Dead in the Water by B Baskerville

Smooth seas never made a skilled killer.

When Esther’s father asks her to move his boat from the Greek Isles to Sicily, she knows her old university friends will jump at the chance to help her. A sailing team reunited, a luxury yacht, clear skies, and hot sun— it should be heaven.

But as a once in a decade storm approaches, buried grudges return to the surface and secrets can’t stay private any longer.

The nation’s sweetheart, the model, the vet, the hippy, the watcher, and the flirt— one of them isn’t getting off this yacht alive.

Publication Date: 12th March 2021

I love a good claustrophobic mystery. A group of university friends who were members of the same sail racing crew back in the day meet up again for a leisurely cruise along the Mediterranean, they’re different to the way they were back in their uni days and some old grudges are brought back to the surface.

The story switches through the POV of each of the women on the boat, so we get a piece by piece view of what they all think of each other and what their relationships are like – giving us a total of 6 unreliable narrators. This kept me hooked, it feels like you’re catching up on the juicy gossip of their lives as you see them sail closer to disaster.

Another aspect that I loved is that while these women each had personal problems going on, they were all in their element and masterfully manning the boat at the same time. Their ability to multitask and the author showing this was really satisfying, their ability to survive in the face of everything else falling apart is empowering (apart from the one murder victim, of course. Her ability to survive wasn’t as impressive).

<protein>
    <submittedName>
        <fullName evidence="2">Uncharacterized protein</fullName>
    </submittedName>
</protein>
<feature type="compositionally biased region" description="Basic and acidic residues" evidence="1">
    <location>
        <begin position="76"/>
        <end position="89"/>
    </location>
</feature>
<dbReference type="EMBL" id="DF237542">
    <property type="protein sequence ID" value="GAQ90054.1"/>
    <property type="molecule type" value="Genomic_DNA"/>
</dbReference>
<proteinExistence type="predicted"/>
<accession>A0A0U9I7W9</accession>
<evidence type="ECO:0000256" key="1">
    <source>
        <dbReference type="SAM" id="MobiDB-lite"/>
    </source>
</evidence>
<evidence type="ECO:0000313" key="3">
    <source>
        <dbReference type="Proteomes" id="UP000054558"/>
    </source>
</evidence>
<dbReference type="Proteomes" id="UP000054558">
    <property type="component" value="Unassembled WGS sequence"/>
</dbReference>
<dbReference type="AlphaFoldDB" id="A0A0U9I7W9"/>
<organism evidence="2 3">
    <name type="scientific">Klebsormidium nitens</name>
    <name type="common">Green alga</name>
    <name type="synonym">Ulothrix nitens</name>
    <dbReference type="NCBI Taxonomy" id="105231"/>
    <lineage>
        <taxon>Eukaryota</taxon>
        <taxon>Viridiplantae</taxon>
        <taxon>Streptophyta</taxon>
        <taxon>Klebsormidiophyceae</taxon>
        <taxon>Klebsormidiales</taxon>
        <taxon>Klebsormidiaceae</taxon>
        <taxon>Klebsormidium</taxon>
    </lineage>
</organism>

The women are all very different in personality, which made some infinitely more likable than others. My favourite was Jo, a hardworking vet from a working class background – I wish there’d been more depth of backstory for her, it felt like she had more to say.

The only thing I didn’t love about this book was the characters breaking the fourth wall (is that a thing in books?) and directly addressing the reader. This would have been ok if only one character did it but it happened a few times and threw off my stride.

I recommend this for fans of crime fiction, especially with some sensationalism thrown in. If any of us were likely to be going anywhere this year, I’d call it the perfect beach read!

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